Errrrr….I guess I should say 5 Ultra Men Over 40 I’m Following Right Now, but I was trying to stay fair and consistent with my post from Friday. You get the picture.
Just like the ladies I told you about on Friday, these men are rock stars in the Ultra world. They have each taken our sport to another level, and I am fascinated by how they train and how they race.
1. Scott Jurek. If you have never heard of Scott Jurek, then you must be spending too much time at the mall. Or on Mars. Scott, who will be 40 in a few months so I’m including him on this list, is THE ultrarunner of the decade. He has won Western States 100 seven times, Badwater, Spartathlon, Hardrock, and most recently, set an American Record in the 24 Hour event with 165.7 miles!! He’s been given every running award there is, so I’m not going to list them all here. Just know, that Scott probably had to rent out a storage unit just for his awards. And I’m just sayin’ (and name dropping), Scott was my coach when I first started running ultras :).
2. Dean Karnazes. I know, I know, everyone has an opinion about Dean K. But I don’t care, I like him! First of all, it was he who inspired me to run ultras in the first place – I saw him on some documentary running and running, and he looked so cool. Second, he has won a ton of races, including a recent win at Vermont 100. Third, we were on the US National Team together one year, and he was fun to run with. Fourth, he just keeps on running, taking on new challenges every year. And finally, he has probably inspired more people to run than any other person in the country!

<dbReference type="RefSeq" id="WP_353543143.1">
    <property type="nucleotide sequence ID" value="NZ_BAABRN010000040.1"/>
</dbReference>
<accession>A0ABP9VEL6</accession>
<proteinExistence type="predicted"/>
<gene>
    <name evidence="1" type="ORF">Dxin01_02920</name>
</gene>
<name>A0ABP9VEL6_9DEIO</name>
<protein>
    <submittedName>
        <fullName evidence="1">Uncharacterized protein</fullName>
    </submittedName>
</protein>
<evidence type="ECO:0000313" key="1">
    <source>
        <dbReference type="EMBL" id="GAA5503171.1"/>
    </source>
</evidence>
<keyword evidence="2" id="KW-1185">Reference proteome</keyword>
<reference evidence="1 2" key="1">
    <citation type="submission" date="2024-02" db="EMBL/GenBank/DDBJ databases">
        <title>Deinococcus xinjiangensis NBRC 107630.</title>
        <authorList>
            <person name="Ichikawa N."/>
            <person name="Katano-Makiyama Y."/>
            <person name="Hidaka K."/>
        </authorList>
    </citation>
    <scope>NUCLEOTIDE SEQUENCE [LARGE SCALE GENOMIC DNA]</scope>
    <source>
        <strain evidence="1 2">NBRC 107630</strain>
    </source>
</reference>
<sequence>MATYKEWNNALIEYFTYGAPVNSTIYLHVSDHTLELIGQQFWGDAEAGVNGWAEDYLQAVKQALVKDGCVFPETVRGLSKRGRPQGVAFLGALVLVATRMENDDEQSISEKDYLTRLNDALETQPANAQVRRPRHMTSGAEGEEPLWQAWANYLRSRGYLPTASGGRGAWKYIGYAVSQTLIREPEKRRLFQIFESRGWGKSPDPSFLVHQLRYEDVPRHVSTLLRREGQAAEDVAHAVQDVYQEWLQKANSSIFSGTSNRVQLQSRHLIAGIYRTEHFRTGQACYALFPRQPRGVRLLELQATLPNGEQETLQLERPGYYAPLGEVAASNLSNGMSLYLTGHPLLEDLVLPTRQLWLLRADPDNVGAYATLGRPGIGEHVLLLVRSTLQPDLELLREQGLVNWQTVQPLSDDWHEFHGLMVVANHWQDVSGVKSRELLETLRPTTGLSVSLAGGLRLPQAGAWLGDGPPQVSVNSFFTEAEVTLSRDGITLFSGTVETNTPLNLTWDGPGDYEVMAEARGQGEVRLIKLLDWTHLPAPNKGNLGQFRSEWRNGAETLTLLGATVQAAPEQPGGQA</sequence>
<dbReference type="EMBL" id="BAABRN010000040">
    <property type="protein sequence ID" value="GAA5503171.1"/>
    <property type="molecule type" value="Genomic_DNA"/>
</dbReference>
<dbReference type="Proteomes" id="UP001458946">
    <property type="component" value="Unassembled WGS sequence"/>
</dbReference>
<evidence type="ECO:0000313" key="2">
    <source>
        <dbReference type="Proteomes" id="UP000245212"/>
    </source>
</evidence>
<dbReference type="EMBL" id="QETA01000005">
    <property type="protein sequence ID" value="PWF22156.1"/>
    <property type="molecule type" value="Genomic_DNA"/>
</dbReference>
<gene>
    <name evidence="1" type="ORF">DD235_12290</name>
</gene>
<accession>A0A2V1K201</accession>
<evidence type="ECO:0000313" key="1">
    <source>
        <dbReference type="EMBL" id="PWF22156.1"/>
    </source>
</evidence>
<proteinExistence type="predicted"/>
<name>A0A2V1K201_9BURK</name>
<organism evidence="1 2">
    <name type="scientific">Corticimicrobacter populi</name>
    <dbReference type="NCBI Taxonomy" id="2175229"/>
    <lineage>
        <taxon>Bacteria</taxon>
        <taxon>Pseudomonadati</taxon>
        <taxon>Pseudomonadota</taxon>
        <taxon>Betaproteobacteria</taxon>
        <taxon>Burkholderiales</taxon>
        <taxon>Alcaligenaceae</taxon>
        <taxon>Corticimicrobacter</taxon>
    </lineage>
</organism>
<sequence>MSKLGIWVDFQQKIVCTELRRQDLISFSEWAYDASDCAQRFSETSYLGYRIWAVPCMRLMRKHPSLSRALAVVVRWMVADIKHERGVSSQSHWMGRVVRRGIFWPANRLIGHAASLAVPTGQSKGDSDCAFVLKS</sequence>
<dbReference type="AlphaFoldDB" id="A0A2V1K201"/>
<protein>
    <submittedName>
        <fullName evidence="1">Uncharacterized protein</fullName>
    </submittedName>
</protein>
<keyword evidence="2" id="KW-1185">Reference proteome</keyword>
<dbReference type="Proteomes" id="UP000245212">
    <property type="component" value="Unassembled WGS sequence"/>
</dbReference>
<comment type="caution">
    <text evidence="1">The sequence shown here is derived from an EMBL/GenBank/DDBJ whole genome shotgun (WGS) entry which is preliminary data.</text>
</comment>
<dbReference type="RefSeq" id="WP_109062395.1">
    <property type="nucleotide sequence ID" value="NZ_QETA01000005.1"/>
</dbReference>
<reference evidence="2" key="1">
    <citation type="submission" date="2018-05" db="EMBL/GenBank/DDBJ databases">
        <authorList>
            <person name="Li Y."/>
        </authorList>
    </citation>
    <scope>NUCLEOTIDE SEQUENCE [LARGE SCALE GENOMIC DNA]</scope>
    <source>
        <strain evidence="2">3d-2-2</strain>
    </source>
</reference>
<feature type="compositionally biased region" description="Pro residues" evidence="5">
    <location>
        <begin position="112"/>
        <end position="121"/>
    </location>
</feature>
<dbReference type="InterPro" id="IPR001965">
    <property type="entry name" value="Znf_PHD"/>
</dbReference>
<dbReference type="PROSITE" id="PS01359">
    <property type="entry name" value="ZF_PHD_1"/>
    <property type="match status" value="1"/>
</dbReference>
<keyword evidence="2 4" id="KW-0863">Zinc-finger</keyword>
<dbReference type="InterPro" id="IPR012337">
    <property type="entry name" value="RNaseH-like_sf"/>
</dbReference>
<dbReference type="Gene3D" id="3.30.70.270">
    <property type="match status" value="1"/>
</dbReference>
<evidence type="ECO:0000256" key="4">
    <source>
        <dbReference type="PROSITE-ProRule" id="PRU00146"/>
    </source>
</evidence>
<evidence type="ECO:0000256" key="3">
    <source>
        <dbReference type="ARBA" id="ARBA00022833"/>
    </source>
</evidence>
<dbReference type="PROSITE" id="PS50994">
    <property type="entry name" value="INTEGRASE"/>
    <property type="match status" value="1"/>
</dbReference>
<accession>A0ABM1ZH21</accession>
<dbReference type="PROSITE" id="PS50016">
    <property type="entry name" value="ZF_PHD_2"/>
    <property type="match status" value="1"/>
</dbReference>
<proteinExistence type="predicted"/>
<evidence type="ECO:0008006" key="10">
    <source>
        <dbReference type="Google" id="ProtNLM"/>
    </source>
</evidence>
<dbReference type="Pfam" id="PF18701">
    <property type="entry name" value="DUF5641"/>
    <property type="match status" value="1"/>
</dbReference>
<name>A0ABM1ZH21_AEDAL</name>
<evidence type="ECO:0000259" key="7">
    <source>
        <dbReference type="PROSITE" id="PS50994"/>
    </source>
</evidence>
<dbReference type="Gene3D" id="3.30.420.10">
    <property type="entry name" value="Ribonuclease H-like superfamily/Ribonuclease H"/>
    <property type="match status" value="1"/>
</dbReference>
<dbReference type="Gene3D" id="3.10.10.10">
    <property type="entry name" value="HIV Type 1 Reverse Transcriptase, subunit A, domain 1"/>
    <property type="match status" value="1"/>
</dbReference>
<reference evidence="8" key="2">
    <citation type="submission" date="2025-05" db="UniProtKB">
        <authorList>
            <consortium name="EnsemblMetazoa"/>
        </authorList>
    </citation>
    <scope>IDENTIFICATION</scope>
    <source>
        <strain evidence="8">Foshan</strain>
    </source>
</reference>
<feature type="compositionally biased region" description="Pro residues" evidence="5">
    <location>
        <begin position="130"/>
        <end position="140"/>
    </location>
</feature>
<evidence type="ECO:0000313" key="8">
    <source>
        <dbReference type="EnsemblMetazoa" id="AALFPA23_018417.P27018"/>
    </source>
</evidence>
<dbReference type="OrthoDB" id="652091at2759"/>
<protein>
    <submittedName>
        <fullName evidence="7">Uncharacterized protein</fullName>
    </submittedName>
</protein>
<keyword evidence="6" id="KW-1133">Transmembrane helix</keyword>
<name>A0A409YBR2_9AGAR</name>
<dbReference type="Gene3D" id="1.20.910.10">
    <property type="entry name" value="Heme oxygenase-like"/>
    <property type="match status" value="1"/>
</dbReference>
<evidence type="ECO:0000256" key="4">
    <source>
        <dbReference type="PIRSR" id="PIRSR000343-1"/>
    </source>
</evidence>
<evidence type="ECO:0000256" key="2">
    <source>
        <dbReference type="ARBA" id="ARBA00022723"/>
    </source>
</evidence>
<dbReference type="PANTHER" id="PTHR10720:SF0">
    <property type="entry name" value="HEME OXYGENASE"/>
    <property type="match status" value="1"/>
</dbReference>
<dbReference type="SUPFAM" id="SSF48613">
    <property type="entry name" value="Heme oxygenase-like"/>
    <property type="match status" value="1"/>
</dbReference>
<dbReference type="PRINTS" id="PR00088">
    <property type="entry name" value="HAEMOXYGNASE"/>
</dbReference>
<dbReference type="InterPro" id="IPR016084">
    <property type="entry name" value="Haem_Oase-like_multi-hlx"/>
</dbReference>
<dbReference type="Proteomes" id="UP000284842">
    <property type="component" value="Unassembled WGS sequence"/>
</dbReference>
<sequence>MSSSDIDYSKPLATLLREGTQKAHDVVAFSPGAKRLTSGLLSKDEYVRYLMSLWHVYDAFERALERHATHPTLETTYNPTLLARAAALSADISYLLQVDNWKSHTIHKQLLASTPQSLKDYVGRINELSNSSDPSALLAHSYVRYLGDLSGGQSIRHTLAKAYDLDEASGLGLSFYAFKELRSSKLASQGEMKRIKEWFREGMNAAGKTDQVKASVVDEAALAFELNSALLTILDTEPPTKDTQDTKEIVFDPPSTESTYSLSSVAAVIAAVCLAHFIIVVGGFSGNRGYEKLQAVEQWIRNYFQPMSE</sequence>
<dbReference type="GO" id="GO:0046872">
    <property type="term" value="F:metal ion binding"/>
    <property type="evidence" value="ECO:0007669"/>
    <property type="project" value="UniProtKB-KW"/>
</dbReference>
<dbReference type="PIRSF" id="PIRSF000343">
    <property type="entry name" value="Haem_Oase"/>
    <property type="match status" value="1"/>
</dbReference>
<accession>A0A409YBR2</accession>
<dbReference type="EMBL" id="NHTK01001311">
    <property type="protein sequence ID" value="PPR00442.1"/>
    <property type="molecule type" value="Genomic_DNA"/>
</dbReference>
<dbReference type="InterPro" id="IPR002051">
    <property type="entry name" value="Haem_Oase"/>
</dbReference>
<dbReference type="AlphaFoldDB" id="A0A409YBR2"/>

3. Ray Krolewicz. More commonly known as Ray K, this man has run over 400 marathons (winning more than 80), broken countless records, and held the American Record in the 48 Hour event for several years. At 56, Ray continues to run about 21 ultras a year, still as a top contender. But more importantly, Ray has taken on the role of mentor to the younger generation of ultrarunners, preaching the “there are no such thing as junk miles” creed that I ascribe to emphatically. Ray is often seen at races, coaching young runners, helping them reach their potential, pushing and cheering simultaneously. His generous spirit, as well as his unstoppable talent, puts him on any list of top ultrarunners.
4. Phil McCarthy. I’ve written about Phil before because he is one of the most talented runners on the scene today, especially at the fixed-time road races. Phil, age 43, has been on the US National 24 Hour Team for 5 years, and most recently, set the American Record in the 48 Hour event with 257.34 miles (no, that is not a typo). I crewed for Phil at Badwater in 2010 and he was simply phenomenal to watch. He stayed focused and poised, not an easy thing to do when it is 120 degrees and you are running 135 miles through Death Valley. He is the true definition of grace under pressure, which is why he seems to consistently perform at the top of his game.
5. Howard Nippert. I have to admit that I have never met Howard in person, but last summer, when I tore my hamstring/adductor severely and was forced to withdraw from the National Championships, Howard was the man I called. Why would I call a complete stranger? Because Howard has a well-deserved reputation for being “the coach to the champions.” Not only has he been on the US 100k National Team 10 times(!), but he has also coached many of the other runners on it. He knows the ins and outs of National Team qualification, so I knew he was the one to ask (or whine to): What do I do? And even though Howard was not my coach, or even a friend, he spent 30 minutes on the phone with me, talking me down from the ledge and assuring me I had plenty of time to race even if I couldn’t compete at the National Championships. And he did it just because. Now that is a runner’s runner.
Yay for the guys!